My first exposure to indoor air quality (IAQ) came when we were looking at houses in Danbury, CT, and our realtor recommended getting a radon test. Fortunately our house didn't have a problem but over the years, and a son with a mild case of asthma, I learned that indoor air quality isn't something we can take for granted.
Fortunately the US government is now helping us focus on this important topic, much like they've done with their Energy Star and Water Sense programs.
So here's a quick overview of the resources you can find on the EPA website, regarding Indoor Air Quality (IAQ). You'll see there are many different things that affect the quality of the air in our homes. Look for things you've missed in the past, to identify activities in your home that you'll want to manage in the future.
- Secondhand tobacco smoke.
- Radon which occurs naturally in many parts of the US.
- Moisture and mold problems, which are common in homes from water penetrating your house from outside, plumbing leaks or kids splashing too much water out of the bathtub.
- Remodeling your home can generate lots of dust, and other particles in the air. (Read: Lead Poisoning & Lead-Safe Rules from the EPA).
- Recognize the signs of inadequate ventilation — like stuffy air, moisture condensing on cold surfaces, and mildew or mold growth. This happens more as we button up our houses to make them more energy efficient. And it's not just paints that give off VOCs, lots of other furnishings from carpeting to bedding, give off unhealthy chemicals.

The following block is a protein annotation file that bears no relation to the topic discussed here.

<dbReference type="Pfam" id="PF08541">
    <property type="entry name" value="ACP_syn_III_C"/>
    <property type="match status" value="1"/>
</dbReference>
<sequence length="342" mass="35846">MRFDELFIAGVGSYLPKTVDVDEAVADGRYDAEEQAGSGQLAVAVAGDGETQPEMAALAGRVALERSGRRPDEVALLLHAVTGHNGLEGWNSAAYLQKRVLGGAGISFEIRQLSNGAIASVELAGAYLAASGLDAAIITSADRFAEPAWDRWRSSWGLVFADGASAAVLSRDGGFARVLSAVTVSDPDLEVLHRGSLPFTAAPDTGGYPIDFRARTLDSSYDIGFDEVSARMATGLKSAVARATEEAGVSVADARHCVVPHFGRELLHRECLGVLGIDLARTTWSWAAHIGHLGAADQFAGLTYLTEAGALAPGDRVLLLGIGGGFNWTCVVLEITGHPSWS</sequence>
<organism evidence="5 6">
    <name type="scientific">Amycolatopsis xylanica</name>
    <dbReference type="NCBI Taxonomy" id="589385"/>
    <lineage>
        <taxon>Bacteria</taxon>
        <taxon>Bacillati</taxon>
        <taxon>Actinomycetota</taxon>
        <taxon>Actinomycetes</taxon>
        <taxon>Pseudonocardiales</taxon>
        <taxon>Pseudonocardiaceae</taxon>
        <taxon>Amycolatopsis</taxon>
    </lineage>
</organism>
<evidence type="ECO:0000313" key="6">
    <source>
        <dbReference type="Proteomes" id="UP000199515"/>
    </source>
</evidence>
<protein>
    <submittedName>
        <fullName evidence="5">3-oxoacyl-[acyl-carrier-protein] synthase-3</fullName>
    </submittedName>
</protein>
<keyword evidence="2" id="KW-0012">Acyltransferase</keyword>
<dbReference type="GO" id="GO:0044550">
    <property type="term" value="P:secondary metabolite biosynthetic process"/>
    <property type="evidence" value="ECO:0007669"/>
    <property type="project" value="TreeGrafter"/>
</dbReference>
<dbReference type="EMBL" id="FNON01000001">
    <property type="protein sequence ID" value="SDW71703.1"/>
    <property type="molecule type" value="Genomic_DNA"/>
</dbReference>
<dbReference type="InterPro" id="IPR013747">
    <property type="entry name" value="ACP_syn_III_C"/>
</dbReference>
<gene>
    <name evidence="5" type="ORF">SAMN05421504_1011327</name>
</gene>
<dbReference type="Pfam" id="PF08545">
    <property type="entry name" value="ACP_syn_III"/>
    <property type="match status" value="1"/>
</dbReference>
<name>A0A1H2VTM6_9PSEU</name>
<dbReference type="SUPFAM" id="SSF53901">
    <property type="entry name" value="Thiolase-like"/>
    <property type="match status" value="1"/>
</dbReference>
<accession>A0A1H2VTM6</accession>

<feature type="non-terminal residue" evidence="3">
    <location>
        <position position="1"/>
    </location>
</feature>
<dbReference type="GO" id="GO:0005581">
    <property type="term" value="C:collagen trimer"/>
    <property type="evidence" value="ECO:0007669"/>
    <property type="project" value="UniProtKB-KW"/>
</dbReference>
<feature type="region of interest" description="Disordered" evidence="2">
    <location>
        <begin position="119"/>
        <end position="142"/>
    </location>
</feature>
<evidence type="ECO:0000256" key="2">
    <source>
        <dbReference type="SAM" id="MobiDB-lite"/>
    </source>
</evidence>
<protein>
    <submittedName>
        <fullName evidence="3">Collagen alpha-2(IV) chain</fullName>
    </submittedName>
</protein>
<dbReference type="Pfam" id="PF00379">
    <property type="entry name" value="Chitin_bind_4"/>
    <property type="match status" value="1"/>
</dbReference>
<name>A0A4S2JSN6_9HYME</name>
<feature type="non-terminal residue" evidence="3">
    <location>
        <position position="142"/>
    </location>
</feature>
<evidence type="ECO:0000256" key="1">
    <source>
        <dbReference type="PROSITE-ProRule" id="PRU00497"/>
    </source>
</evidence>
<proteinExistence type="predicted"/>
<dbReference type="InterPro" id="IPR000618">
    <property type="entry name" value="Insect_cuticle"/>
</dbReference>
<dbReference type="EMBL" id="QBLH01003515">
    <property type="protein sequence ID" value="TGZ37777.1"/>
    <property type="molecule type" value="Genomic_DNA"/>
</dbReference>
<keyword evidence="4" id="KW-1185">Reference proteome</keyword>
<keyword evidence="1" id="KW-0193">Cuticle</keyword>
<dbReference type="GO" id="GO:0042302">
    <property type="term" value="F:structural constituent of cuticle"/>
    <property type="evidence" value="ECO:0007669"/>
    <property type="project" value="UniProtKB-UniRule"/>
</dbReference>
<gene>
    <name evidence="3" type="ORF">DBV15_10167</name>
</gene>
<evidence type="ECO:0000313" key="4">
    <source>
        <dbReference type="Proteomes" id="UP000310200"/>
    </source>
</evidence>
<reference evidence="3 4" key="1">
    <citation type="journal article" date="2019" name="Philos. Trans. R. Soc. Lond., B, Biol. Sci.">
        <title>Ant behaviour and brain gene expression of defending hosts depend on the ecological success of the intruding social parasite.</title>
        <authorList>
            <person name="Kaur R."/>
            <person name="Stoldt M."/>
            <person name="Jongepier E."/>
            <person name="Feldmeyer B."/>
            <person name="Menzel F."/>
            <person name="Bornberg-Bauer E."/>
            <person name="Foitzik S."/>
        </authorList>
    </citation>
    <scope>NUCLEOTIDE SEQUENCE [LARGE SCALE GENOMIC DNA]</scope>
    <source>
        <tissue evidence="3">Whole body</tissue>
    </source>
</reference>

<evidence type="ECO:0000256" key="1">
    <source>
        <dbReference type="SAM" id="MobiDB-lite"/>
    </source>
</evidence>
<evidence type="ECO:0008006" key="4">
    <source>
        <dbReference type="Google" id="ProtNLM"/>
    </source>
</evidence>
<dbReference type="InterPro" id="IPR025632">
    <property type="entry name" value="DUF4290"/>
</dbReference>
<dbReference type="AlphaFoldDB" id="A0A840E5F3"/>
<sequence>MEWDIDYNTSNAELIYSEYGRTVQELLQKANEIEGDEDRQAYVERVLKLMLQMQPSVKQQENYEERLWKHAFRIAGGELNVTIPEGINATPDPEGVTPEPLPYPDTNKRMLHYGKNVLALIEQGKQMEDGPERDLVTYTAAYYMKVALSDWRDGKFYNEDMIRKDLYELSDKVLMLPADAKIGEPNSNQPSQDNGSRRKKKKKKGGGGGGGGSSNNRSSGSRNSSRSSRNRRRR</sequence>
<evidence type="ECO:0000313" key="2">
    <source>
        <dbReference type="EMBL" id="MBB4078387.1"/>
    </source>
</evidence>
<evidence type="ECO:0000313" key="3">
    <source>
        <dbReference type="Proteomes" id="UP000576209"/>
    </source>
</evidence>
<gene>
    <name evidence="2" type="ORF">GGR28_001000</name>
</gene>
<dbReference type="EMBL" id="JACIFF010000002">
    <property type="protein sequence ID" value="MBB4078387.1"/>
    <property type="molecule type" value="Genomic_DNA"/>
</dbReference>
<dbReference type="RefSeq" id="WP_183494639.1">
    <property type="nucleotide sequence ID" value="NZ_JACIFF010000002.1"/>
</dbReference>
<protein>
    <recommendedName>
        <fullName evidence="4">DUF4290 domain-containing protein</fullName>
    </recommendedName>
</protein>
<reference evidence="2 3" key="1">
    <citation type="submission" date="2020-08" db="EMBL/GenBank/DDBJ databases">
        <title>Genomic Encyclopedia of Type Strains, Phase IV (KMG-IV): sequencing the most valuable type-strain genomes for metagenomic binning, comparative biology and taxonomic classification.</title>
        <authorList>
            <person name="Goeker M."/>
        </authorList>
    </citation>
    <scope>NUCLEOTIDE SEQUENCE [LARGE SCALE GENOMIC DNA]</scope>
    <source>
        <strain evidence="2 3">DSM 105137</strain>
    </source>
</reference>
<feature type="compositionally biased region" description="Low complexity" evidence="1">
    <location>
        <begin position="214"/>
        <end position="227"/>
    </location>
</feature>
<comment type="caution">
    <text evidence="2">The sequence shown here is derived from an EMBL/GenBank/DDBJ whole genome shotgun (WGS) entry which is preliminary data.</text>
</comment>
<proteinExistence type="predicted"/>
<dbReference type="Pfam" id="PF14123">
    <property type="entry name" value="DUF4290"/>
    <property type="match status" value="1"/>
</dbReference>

- Unusual weather can affect indoor air quality — flooding from hurricanes, excessive snow loads on roofs causing ice dams and roof leaks and more.
How Indoor Air Quality Affects Family Members
One of the most common health issue we have today is asthma, and there are other problems that might not be readily observed for years. You can pursue additional testing to identify what's harmful in your home's air, and you might benefit by starting with these recommendations from WebMD.com:
- Suck it up using a vacuum with a HEPA filter, and mop up the dust that vacuuming leaves behind.
- Keep it out with mats at every door, to keep out what we track in with our shoes.
- Reduce moisture (around 30%-50%) to control allergens, using a dehumidfier in the winter, and air conditioner during hot summer months.
- Make your home a non-smoking zone.
- Test for radon.
- Stop using synthetic fragrances in laundry products and air fresheners, because they give off chemicals.
Want other tips on creating a healthy home for your family?
- Indoor Air Quality Tips for a Healthier Home
- 10 Tips on Improving Indoor Air Quality
- How the Best Home Air Filter Can Save You Money